“Whenever we create something in Assassin’s Creed, we want to make something that is grounded,” says Lozanov. “This time, the game is not grounded in history, but in mythology – and that’s equally as important to us because, for people in the 9th Century, their mythologies and their beliefs inform history and events that happen. The daily lives of these people are informed by these tales. In order to create something that respects these cultures, these beliefs, we have to represent this well. I feel we present a documented mythological fantasy which is grounded in the beliefs of the people.”

And this reverence for the source material affects the gameplay, too. “In the sagas, we read that Odin was a shapeshifter, so that inspired how we approached stealth in Dawn of Ragnarok,” explains Lozanov. “There are a number of sagas that show us how Odin transforms into a raven, or an eagle – and that fits so well with the game itself.”

In a gameplay demo we see for the expansion, Odin knits together some of that now-standard Assassin’s Creed light/heavy combat together with a transformation that sees him flit to the skies above, circle around as a raven, than transform back into his humanoid avatar to bring some classic death-from-above assassination. Narratively and mechanically, Ubisoft Sophia is trying to harness Odin’s nuance.

“Odin, as a character that we know from across all the sagas, is a very diverse character,” says creative director Mikhail Lozanov of developer Ubisoft Sophia. “Across the spectrum of all the stories we see him in, he is very different – comes across in different ways. The story of Odin that players will experience in Dawn of Ragnarok is a very human one; yes, you play as a god, but a very relatable one. We strongly believe that you will have as much of a relationship with Odin [as you did with Eivor]. At points, it’s deeply emotional, and we’re very proud of what we’ve created.”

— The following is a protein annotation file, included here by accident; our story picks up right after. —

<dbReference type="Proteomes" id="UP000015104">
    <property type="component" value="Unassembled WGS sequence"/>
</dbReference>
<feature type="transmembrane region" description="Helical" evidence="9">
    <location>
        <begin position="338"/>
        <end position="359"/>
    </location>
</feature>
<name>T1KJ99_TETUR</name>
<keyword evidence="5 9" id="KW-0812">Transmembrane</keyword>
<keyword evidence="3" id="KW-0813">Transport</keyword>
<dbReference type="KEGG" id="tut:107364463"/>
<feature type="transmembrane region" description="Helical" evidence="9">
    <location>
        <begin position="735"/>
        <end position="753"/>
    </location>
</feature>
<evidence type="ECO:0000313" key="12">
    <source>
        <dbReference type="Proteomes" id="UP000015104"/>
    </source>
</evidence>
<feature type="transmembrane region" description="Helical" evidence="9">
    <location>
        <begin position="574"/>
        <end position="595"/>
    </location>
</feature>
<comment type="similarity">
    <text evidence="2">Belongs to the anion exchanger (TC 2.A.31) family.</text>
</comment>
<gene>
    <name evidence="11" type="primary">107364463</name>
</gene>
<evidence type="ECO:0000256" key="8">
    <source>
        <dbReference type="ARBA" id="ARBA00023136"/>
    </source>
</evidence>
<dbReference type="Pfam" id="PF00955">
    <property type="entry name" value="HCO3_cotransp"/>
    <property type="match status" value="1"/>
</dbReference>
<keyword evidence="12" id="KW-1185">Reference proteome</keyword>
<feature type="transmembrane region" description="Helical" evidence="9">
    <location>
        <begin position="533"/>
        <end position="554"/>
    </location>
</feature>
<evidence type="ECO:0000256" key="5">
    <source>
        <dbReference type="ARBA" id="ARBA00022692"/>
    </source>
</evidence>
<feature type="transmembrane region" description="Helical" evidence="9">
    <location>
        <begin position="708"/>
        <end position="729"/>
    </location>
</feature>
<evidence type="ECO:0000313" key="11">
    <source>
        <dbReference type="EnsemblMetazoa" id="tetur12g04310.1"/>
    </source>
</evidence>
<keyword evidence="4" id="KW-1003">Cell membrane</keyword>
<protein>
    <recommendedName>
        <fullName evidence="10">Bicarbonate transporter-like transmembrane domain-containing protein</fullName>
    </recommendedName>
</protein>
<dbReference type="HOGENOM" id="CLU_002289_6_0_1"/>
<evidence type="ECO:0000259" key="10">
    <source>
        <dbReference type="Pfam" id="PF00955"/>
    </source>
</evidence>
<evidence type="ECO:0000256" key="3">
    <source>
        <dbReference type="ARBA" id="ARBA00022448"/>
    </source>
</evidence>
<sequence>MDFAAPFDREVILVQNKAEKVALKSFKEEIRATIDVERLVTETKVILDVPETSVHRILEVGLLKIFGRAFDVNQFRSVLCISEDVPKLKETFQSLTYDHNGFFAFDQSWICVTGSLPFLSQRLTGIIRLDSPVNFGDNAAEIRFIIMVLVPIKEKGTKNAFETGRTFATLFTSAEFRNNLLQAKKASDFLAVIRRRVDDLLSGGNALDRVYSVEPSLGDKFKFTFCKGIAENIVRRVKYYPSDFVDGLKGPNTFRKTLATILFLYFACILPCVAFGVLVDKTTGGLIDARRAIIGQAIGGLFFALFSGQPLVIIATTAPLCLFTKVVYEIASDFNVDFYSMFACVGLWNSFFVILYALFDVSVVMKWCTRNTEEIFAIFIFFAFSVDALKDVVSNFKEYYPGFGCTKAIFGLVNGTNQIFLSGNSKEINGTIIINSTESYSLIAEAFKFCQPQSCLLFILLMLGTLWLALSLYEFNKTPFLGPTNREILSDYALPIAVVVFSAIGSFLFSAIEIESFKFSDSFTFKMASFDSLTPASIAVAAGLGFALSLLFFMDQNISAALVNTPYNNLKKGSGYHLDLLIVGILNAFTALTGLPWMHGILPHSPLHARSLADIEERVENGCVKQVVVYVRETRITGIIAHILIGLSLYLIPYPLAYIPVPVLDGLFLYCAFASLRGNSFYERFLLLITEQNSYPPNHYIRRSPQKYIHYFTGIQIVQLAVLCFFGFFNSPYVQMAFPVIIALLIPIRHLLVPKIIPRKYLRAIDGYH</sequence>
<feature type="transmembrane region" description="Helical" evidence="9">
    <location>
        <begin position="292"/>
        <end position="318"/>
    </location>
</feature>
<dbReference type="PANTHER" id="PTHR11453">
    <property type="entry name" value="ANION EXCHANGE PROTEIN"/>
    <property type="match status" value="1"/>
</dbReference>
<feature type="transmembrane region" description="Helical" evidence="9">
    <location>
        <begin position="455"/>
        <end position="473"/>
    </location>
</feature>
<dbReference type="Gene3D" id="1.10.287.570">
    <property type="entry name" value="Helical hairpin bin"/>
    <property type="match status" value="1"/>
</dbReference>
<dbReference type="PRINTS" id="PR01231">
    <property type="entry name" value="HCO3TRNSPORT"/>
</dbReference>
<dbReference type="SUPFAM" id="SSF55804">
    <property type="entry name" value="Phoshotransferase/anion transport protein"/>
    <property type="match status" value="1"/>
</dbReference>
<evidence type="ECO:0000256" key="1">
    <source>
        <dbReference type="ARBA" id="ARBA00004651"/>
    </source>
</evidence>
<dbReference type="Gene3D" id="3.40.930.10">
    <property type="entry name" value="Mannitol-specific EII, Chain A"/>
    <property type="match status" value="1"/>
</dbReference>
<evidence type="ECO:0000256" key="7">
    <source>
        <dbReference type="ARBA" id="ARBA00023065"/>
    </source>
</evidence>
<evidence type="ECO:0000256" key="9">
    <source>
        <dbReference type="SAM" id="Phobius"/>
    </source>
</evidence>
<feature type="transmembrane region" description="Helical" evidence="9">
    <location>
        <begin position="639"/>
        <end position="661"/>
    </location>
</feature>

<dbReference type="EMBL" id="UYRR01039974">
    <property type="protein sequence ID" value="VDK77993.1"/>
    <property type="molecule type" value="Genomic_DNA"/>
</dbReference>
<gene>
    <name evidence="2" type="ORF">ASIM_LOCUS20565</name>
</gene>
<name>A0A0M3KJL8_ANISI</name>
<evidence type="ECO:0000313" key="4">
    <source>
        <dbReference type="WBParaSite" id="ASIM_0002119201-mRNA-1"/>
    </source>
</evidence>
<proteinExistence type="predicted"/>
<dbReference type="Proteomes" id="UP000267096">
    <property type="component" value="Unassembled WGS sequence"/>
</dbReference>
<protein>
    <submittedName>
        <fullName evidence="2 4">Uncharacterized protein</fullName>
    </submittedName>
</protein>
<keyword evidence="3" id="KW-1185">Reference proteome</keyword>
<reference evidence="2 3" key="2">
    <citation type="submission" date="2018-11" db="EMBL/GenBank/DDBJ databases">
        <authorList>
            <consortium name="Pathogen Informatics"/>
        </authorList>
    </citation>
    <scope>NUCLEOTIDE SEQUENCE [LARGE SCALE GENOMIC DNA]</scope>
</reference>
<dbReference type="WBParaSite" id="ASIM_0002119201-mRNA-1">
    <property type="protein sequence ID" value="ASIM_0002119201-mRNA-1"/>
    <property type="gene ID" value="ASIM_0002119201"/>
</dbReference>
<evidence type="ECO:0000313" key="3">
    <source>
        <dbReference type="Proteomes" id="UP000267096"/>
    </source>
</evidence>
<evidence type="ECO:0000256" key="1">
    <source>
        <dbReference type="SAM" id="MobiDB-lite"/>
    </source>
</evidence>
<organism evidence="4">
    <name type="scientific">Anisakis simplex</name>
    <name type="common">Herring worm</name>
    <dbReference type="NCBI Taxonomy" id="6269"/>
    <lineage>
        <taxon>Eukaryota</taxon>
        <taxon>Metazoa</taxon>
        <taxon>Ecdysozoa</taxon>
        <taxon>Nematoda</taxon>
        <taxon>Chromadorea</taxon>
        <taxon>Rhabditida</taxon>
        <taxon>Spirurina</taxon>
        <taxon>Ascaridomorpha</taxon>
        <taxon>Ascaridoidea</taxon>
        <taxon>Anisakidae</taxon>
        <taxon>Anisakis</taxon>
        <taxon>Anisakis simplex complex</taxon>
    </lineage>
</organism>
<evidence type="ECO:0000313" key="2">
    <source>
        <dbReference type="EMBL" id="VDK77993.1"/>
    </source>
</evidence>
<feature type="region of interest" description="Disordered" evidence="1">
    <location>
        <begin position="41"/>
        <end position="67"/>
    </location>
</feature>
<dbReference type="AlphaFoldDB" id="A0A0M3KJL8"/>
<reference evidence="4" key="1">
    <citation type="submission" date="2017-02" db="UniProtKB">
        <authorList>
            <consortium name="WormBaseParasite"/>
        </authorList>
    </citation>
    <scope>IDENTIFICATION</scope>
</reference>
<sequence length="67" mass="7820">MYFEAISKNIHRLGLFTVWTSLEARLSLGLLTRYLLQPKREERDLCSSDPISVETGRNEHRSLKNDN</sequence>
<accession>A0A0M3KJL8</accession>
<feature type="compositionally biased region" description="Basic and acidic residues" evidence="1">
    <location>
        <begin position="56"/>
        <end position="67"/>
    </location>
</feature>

But that’s not to say that the game is going to be as rooted in reality as Valhalla, Origins or even Odyssey – no, straying away historically-accurate locations gives Ubisoft Sophia the chance to do something fun with the expansion’s setting of Svartalfheim, the land of the Dwarves.

“The theme is ‘surrealism’,” Losanov explains when we ask if there’s anything in particular he’s proud of when it comes to this new land. “There are certain things, as humans, we expect from the laws of physics. [The art team] has played with that, and there are certain areas in the expansion that are [going to challenge] how you perceive them.” If it’s anything like the ‘new weird’ we got to see in Control, you can colour me interested.

Between a new area to explore, and a new take on Odin ripped right out of the annals of mythology, the expansion offers “over 35 hours of content”. So if you’re one of the many players that starts to fall off Assassin’s Creed games after 50+ hours (after having completed about six story missions in that time), this more streamlined experience may be refreshing for you. Lozanov notes that the game “stays true” to the open world ethos recent Assassin’s Creed games, but – from my perspective – it’s all just crunched down a bit. And that’s probably for the best.

As Assassin’s Creed moves towards a future built around whatever the hell Infinity ends up being, it’s nice to see the developers cut loose and experiment a bit more with this concrete-rooted formula, and give us another take the gods and goddesses of old that aren’t all dressed up in that cinematic, over-the-shoulder PlayStation gimmick we’ve seen dozens of times before.